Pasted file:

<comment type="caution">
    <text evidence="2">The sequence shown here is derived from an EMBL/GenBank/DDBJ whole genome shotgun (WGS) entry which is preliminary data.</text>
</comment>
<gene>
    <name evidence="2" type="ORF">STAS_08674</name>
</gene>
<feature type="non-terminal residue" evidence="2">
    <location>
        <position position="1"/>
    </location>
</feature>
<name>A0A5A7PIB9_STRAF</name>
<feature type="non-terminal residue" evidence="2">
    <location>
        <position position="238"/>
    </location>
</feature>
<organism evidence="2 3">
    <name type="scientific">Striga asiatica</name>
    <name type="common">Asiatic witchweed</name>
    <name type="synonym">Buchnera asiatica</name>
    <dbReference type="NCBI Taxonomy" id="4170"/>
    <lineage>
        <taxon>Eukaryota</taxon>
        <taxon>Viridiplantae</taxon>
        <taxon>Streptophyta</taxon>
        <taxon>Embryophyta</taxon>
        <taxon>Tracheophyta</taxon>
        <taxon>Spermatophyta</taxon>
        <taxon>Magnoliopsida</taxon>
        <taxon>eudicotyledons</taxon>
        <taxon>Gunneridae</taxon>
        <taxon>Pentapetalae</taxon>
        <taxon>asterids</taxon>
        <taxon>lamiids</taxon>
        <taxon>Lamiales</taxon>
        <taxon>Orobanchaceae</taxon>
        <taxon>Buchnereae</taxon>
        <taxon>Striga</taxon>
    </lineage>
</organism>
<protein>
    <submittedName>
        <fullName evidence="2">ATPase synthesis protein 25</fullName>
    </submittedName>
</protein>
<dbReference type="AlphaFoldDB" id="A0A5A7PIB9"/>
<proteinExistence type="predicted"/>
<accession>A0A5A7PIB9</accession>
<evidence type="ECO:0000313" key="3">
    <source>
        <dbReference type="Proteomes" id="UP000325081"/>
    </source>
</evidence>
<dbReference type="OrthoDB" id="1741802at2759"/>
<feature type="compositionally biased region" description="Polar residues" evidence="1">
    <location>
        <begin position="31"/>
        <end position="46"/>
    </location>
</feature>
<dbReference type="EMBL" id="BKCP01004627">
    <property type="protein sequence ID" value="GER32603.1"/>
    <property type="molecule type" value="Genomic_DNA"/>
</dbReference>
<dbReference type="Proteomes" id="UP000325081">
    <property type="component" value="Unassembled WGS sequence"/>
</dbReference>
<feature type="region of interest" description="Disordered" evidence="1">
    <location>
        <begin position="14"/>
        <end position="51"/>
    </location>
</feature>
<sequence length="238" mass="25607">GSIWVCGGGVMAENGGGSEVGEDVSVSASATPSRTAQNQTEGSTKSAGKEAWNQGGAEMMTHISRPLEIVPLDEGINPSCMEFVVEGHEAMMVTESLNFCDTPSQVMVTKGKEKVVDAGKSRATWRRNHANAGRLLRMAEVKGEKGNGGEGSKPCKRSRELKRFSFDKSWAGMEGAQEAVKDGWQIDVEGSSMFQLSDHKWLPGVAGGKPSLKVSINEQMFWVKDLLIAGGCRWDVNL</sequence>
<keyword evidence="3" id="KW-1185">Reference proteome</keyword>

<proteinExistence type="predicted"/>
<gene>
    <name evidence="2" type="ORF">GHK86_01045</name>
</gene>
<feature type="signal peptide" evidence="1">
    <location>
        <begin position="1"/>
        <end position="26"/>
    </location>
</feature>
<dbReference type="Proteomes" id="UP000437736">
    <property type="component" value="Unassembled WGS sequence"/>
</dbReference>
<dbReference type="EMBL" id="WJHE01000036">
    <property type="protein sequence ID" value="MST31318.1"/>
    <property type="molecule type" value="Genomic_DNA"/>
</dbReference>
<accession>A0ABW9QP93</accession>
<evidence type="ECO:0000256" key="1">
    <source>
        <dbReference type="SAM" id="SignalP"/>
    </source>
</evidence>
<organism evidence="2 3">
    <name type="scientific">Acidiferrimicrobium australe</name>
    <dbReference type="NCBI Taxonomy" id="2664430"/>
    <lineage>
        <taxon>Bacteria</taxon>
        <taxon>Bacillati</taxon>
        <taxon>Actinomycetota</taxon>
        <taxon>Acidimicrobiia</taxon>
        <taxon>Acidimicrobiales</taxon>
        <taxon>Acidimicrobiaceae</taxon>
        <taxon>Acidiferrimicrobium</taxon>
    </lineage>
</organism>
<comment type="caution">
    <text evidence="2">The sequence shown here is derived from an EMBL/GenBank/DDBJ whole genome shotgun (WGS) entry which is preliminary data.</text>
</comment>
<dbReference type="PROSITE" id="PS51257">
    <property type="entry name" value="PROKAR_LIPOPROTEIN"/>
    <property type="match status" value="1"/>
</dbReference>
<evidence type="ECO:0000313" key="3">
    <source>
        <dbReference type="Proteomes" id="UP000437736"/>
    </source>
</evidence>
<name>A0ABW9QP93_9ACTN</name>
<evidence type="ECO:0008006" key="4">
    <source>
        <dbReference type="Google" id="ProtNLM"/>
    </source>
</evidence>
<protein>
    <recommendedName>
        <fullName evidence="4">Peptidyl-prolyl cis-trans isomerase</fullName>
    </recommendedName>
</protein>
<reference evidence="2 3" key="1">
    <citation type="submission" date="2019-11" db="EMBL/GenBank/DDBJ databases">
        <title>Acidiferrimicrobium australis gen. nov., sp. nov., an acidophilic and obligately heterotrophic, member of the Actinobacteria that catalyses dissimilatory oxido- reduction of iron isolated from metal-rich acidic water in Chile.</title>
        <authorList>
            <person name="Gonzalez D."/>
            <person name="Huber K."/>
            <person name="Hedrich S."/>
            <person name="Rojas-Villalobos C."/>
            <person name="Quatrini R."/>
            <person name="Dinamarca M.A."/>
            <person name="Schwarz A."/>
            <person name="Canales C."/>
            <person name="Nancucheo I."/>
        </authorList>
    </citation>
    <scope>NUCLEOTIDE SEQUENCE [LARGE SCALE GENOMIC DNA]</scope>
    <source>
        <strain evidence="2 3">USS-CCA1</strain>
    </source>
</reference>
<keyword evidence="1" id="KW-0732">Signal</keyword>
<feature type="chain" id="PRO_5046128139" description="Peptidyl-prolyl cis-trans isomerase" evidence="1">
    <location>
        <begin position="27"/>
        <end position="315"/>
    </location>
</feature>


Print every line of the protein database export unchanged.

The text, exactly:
<comment type="caution">
    <text evidence="2">The sequence shown here is derived from an EMBL/GenBank/DDBJ whole genome shotgun (WGS) entry which is preliminary data.</text>
</comment>
<gene>
    <name evidence="2" type="ORF">STAS_08674</name>
</gene>
<feature type="non-terminal residue" evidence="2">
    <location>
        <position position="1"/>
    </location>
</feature>
<name>A0A5A7PIB9_STRAF</name>
<feature type="non-terminal residue" evidence="2">
    <location>
        <position position="238"/>
    </location>
</feature>
<organism evidence="2 3">
    <name type="scientific">Striga asiatica</name>
    <name type="common">Asiatic witchweed</name>
    <name type="synonym">Buchnera asiatica</name>
    <dbReference type="NCBI Taxonomy" id="4170"/>
    <lineage>
        <taxon>Eukaryota</taxon>
        <taxon>Viridiplantae</taxon>
        <taxon>Streptophyta</taxon>
        <taxon>Embryophyta</taxon>
        <taxon>Tracheophyta</taxon>
        <taxon>Spermatophyta</taxon>
        <taxon>Magnoliopsida</taxon>
        <taxon>eudicotyledons</taxon>
        <taxon>Gunneridae</taxon>
        <taxon>Pentapetalae</taxon>
        <taxon>asterids</taxon>
        <taxon>lamiids</taxon>
        <taxon>Lamiales</taxon>
        <taxon>Orobanchaceae</taxon>
        <taxon>Buchnereae</taxon>
        <taxon>Striga</taxon>
    </lineage>
</organism>
<protein>
    <submittedName>
        <fullName evidence="2">ATPase synthesis protein 25</fullName>
    </submittedName>
</protein>
<dbReference type="AlphaFoldDB" id="A0A5A7PIB9"/>
<proteinExistence type="predicted"/>
<accession>A0A5A7PIB9</accession>
<evidence type="ECO:0000313" key="3">
    <source>
        <dbReference type="Proteomes" id="UP000325081"/>
    </source>
</evidence>
<dbReference type="OrthoDB" id="1741802at2759"/>
<feature type="compositionally biased region" description="Polar residues" evidence="1">
    <location>
        <begin position="31"/>
        <end position="46"/>
    </location>
</feature>
<dbReference type="EMBL" id="BKCP01004627">
    <property type="protein sequence ID" value="GER32603.1"/>
    <property type="molecule type" value="Genomic_DNA"/>
</dbReference>
<dbReference type="Proteomes" id="UP000325081">
    <property type="component" value="Unassembled WGS sequence"/>
</dbReference>
<feature type="region of interest" description="Disordered" evidence="1">
    <location>
        <begin position="14"/>
        <end position="51"/>
    </location>
</feature>
<sequence length="238" mass="25607">GSIWVCGGGVMAENGGGSEVGEDVSVSASATPSRTAQNQTEGSTKSAGKEAWNQGGAEMMTHISRPLEIVPLDEGINPSCMEFVVEGHEAMMVTESLNFCDTPSQVMVTKGKEKVVDAGKSRATWRRNHANAGRLLRMAEVKGEKGNGGEGSKPCKRSRELKRFSFDKSWAGMEGAQEAVKDGWQIDVEGSSMFQLSDHKWLPGVAGGKPSLKVSINEQMFWVKDLLIAGGCRWDVNL</sequence>
<keyword evidence="3" id="KW-1185">Reference proteome</keyword>

<proteinExistence type="predicted"/>
<gene>
    <name evidence="2" type="ORF">GHK86_01045</name>
</gene>
<feature type="signal peptide" evidence="1">
    <location>
        <begin position="1"/>
        <end position="26"/>
    </location>
</feature>
<dbReference type="Proteomes" id="UP000437736">
    <property type="component" value="Unassembled WGS sequence"/>
</dbReference>
<dbReference type="EMBL" id="WJHE01000036">
    <property type="protein sequence ID" value="MST31318.1"/>
    <property type="molecule type" value="Genomic_DNA"/>
</dbReference>
<accession>A0ABW9QP93</accession>
<evidence type="ECO:0000256" key="1">
    <source>
        <dbReference type="SAM" id="SignalP"/>
    </source>
</evidence>
<organism evidence="2 3">
    <name type="scientific">Acidiferrimicrobium australe</name>
    <dbReference type="NCBI Taxonomy" id="2664430"/>
    <lineage>
        <taxon>Bacteria</taxon>
        <taxon>Bacillati</taxon>
        <taxon>Actinomycetota</taxon>
        <taxon>Acidimicrobiia</taxon>
        <taxon>Acidimicrobiales</taxon>
        <taxon>Acidimicrobiaceae</taxon>
        <taxon>Acidiferrimicrobium</taxon>
    </lineage>
</organism>
<comment type="caution">
    <text evidence="2">The sequence shown here is derived from an EMBL/GenBank/DDBJ whole genome shotgun (WGS) entry which is preliminary data.</text>
</comment>
<dbReference type="PROSITE" id="PS51257">
    <property type="entry name" value="PROKAR_LIPOPROTEIN"/>
    <property type="match status" value="1"/>
</dbReference>
<evidence type="ECO:0000313" key="3">
    <source>
        <dbReference type="Proteomes" id="UP000437736"/>
    </source>
</evidence>
<name>A0ABW9QP93_9ACTN</name>
<evidence type="ECO:0008006" key="4">
    <source>
        <dbReference type="Google" id="ProtNLM"/>
    </source>
</evidence>
<protein>
    <recommendedName>
        <fullName evidence="4">Peptidyl-prolyl cis-trans isomerase</fullName>
    </recommendedName>
</protein>
<reference evidence="2 3" key="1">
    <citation type="submission" date="2019-11" db="EMBL/GenBank/DDBJ databases">
        <title>Acidiferrimicrobium australis gen. nov., sp. nov., an acidophilic and obligately heterotrophic, member of the Actinobacteria that catalyses dissimilatory oxido- reduction of iron isolated from metal-rich acidic water in Chile.</title>
        <authorList>
            <person name="Gonzalez D."/>
            <person name="Huber K."/>
            <person name="Hedrich S."/>
            <person name="Rojas-Villalobos C."/>
            <person name="Quatrini R."/>
            <person name="Dinamarca M.A."/>
            <person name="Schwarz A."/>
            <person name="Canales C."/>
            <person name="Nancucheo I."/>
        </authorList>
    </citation>
    <scope>NUCLEOTIDE SEQUENCE [LARGE SCALE GENOMIC DNA]</scope>
    <source>
        <strain evidence="2 3">USS-CCA1</strain>
    </source>
</reference>
<keyword evidence="1" id="KW-0732">Signal</keyword>
<feature type="chain" id="PRO_5046128139" description="Peptidyl-prolyl cis-trans isomerase" evidence="1">
    <location>
        <begin position="27"/>
        <end position="315"/>
    </location>
</feature>